We are approaching the halfway point of the major league season, which means in H2H leagues with September playoff brackets, you might actually already be in your second half of the season. There’s less time remaining than you think to make a dramatic move in the standings, and to make matters worse we’re at point where, outside of a few remaining prospects and streaky players, the waiver wire doesn’t hold too much hope for those in need of those major improvements.
Take for example, our very own baseball professor league, which is a standard ESPN league with two catchers. Here are the most owned players at each position currently available on free agency:
- C: Tyler Flowers (4%)
- 1B: Ryan Howard (95%)
- 2B: Omar Infante (24%)
- 3B: Casey McGehee (82%)
- SS: Asdrubal Cabrera (96%)
- OF: Ben Revere (67%)
- SP: Josh Beckett (99%)
- RP: Hector Rondon (55%)
Sure there are some positives to owning certain hitters on this list so it’s not all bad. Some offer decent power and others nice speed, but are any of these guys really capable of jolting your team in the standings? I would guess not. Beckett deserves to be owned, but it’s a shallow league with only 230 players rostered so good pitchers are sometimes going to be available. The next most-owned pitcher is Phil Hughes (90%), who I believe is a significant drop-off compared to Beckett.
What I actually learned from this list, and what I hope to impart on you, is something more than just the fantasy value of those mentioned. I care more about what it says regarding the strategy you might want to take for improving your team and making up ground when small incremental gains simply won’t cut it. Look, at this point dropping a struggling Jed Lowrie for a “hot” hitting Infante just isn’t going to get the job done. You need to think bigger and instead of thinking your team is done, think trade and think upside.
Excuse the grab bag format this week, but sometimes that is just how my mind organizes things! Here are two ways you might be able to pick up big chunks in the standings.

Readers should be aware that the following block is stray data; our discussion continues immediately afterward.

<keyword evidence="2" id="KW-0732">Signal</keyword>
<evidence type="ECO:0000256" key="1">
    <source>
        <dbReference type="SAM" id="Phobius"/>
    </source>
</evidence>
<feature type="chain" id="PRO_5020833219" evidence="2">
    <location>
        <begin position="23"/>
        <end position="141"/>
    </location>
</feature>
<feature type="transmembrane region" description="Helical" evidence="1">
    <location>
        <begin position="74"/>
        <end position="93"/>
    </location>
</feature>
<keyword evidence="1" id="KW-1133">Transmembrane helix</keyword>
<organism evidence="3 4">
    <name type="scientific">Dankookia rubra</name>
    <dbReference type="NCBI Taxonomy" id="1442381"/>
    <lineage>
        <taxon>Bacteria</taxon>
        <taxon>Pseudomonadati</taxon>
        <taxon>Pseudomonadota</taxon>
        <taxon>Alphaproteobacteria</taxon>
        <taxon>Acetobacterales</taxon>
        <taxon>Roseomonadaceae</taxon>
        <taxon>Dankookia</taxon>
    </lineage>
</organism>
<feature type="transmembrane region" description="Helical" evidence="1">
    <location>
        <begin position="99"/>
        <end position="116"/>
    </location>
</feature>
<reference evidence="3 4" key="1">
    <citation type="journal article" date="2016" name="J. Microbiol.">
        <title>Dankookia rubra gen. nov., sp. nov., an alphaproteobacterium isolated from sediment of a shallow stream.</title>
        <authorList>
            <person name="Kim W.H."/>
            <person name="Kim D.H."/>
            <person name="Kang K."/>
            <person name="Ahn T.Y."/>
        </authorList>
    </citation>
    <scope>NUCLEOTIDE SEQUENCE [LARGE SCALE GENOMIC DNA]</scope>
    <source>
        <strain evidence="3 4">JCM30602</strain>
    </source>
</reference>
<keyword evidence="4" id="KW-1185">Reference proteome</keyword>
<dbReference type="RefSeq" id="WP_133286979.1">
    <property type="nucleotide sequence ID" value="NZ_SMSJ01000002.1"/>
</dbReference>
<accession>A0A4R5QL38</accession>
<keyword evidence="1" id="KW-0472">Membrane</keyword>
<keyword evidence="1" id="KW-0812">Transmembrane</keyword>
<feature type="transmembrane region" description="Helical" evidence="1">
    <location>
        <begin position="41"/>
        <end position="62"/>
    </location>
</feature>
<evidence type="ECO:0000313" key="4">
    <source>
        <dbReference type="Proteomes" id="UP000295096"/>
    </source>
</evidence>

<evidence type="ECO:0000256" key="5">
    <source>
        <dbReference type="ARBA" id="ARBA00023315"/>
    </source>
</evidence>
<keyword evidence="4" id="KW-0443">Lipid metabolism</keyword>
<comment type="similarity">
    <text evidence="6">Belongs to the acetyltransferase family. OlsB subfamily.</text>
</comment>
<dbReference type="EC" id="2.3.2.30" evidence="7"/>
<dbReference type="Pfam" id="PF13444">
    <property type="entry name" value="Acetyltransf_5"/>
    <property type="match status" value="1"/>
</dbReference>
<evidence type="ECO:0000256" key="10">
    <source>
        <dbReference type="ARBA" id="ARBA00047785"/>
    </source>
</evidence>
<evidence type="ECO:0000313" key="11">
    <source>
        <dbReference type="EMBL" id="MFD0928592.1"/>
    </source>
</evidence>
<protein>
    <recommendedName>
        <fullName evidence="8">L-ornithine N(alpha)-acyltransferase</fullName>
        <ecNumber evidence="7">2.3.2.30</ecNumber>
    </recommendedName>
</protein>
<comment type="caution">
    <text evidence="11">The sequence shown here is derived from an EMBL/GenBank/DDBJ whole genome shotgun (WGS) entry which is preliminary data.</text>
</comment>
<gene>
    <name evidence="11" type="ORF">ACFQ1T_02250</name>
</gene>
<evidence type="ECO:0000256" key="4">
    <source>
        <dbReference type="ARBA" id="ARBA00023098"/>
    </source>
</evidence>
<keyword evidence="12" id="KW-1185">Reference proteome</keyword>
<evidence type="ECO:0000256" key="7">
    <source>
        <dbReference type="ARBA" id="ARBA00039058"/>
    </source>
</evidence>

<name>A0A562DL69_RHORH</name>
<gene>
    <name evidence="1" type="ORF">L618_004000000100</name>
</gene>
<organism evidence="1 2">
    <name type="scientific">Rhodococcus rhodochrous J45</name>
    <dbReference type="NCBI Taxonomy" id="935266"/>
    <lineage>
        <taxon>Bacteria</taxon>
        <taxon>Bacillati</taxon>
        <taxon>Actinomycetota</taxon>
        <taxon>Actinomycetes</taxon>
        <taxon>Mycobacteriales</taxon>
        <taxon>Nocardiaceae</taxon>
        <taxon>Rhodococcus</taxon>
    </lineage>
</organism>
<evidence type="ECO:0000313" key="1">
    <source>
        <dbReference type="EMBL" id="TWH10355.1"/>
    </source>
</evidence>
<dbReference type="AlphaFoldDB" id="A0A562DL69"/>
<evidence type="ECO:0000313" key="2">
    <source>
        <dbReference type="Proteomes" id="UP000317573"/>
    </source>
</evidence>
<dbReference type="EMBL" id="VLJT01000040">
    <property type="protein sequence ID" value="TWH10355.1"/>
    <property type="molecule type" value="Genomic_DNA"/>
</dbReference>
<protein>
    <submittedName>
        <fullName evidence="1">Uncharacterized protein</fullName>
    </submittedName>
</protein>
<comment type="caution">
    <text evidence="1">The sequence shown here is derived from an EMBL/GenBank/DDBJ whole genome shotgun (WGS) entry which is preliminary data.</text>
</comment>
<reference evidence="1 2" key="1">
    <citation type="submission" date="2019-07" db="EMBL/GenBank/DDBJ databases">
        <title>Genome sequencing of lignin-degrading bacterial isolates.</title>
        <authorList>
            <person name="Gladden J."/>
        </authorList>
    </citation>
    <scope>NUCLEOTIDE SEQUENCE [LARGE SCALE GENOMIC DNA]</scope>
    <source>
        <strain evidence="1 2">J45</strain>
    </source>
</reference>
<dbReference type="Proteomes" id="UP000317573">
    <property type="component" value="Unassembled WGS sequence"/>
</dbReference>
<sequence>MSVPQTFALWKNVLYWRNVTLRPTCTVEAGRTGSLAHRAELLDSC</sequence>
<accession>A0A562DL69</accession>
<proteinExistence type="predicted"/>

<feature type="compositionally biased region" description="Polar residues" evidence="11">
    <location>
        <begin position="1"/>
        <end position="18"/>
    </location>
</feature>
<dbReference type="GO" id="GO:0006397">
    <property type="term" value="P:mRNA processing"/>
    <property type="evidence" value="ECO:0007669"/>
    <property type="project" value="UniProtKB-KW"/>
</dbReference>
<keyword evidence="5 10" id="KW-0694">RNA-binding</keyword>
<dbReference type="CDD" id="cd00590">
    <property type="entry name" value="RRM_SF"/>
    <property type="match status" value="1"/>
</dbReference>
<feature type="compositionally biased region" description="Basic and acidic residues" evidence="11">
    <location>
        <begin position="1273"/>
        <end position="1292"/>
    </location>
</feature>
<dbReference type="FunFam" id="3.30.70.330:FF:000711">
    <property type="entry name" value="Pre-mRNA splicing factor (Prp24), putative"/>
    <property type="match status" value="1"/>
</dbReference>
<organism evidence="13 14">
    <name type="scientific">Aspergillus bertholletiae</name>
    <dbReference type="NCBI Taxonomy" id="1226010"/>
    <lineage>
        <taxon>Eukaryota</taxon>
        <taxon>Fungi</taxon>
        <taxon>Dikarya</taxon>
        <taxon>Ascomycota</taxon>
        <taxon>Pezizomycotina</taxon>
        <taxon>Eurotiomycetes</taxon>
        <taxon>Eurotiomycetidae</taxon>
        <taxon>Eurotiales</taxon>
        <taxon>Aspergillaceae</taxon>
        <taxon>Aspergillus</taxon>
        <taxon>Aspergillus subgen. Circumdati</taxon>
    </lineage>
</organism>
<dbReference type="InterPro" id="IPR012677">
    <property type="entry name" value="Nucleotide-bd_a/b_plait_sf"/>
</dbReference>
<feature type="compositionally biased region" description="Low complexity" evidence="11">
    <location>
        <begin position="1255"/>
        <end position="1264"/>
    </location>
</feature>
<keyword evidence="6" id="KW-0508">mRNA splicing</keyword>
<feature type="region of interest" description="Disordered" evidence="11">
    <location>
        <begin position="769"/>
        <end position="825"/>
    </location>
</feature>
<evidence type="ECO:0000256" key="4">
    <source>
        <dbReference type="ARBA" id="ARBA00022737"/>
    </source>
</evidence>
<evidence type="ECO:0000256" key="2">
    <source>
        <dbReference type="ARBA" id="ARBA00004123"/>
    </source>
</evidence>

Transaction Type #1: Trade for skill, not for names
I actually did make a trade in my 16-team dynasty league this past week, which is the only transaction I made that will be written about in this post: Justin Verlander was sent packing in a straight up deal for Dallas Keuchel.
One guy has had a historic career and may ultimately be just fine this year while the other has had an excellent half of a season, but could also turn into a pumpkin at any moment. I don’t believe either will be the case, but Verlander’s last start was a gem and Keuchel has now had back-to-back non-quality starts, plus it’s not like Keuchel has much of a track record to go on. The reason I bring this trade up is because some people (presumably the guy I traded with as well) thought I sold Verlander at the bottom of his value for a guy who is a virtual no-name. Don’t be fooled by my critics, because this in no way means I lost the trade!
I know there has been a lot of talk about Keuchel’s historic current ground ball rate (at least on our website), but I just couldn’t pass up this opportunity to point out how much value a name or brand attached to a player has. Consider the following…
|Dallas Keuchel||17 (pace)||7.43||2.07||0.47||15.0||63.7||21.3|
Any idea who player A is?
It is someone who I actually think is a perfect comp for who Keuchel profiles to become, if he hasn’t already. If you guessed Brandon Webb you would be correct, and specifically his magical 2008 season (his career numbers aren’t too far off from that season, though). Keep in mind, even this ground ball inducing god himself had to start somewhere before he earned his stellar reputation. Just because “experts” haven’t totally caught on to Keuchel and continue not to tout this uncanny reincarnation of a fantasy superstar doesn’t mean you can’t believe it to be true. This is not a Vogelsong-esque “breakout”, people. It’s the real deal!